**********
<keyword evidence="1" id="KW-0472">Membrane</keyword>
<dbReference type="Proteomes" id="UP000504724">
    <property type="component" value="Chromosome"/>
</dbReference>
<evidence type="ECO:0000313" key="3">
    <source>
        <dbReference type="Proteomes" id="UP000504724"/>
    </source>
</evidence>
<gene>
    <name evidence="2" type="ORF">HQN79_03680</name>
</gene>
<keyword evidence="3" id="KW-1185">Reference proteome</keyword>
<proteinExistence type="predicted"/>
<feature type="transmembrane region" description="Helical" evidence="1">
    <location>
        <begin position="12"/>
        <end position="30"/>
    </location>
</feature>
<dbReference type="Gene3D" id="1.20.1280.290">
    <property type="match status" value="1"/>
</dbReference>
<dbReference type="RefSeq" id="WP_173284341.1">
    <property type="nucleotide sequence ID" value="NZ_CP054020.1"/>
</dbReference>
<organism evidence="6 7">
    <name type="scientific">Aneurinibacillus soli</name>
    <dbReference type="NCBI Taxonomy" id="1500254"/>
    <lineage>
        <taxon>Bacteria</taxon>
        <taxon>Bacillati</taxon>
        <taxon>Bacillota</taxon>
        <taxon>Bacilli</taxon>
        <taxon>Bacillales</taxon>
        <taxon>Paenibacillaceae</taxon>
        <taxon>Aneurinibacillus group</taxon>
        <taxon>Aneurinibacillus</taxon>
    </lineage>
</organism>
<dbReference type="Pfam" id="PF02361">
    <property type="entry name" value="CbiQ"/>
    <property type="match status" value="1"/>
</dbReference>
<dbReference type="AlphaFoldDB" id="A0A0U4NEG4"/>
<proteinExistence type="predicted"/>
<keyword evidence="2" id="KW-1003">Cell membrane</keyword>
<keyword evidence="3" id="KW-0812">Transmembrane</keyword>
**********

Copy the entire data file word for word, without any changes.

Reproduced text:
<keyword evidence="1" id="KW-0472">Membrane</keyword>
<dbReference type="Proteomes" id="UP000504724">
    <property type="component" value="Chromosome"/>
</dbReference>
<evidence type="ECO:0000313" key="3">
    <source>
        <dbReference type="Proteomes" id="UP000504724"/>
    </source>
</evidence>
<gene>
    <name evidence="2" type="ORF">HQN79_03680</name>
</gene>
<keyword evidence="3" id="KW-1185">Reference proteome</keyword>
<proteinExistence type="predicted"/>
<feature type="transmembrane region" description="Helical" evidence="1">
    <location>
        <begin position="12"/>
        <end position="30"/>
    </location>
</feature>
<dbReference type="Gene3D" id="1.20.1280.290">
    <property type="match status" value="1"/>
</dbReference>
<dbReference type="RefSeq" id="WP_173284341.1">
    <property type="nucleotide sequence ID" value="NZ_CP054020.1"/>
</dbReference>
<organism evidence="6 7">
    <name type="scientific">Aneurinibacillus soli</name>
    <dbReference type="NCBI Taxonomy" id="1500254"/>
    <lineage>
        <taxon>Bacteria</taxon>
        <taxon>Bacillati</taxon>
        <taxon>Bacillota</taxon>
        <taxon>Bacilli</taxon>
        <taxon>Bacillales</taxon>
        <taxon>Paenibacillaceae</taxon>
        <taxon>Aneurinibacillus group</taxon>
        <taxon>Aneurinibacillus</taxon>
    </lineage>
</organism>
<dbReference type="Pfam" id="PF02361">
    <property type="entry name" value="CbiQ"/>
    <property type="match status" value="1"/>
</dbReference>
<dbReference type="AlphaFoldDB" id="A0A0U4NEG4"/>
<proteinExistence type="predicted"/>
<keyword evidence="2" id="KW-1003">Cell membrane</keyword>
<keyword evidence="3" id="KW-0812">Transmembrane</keyword>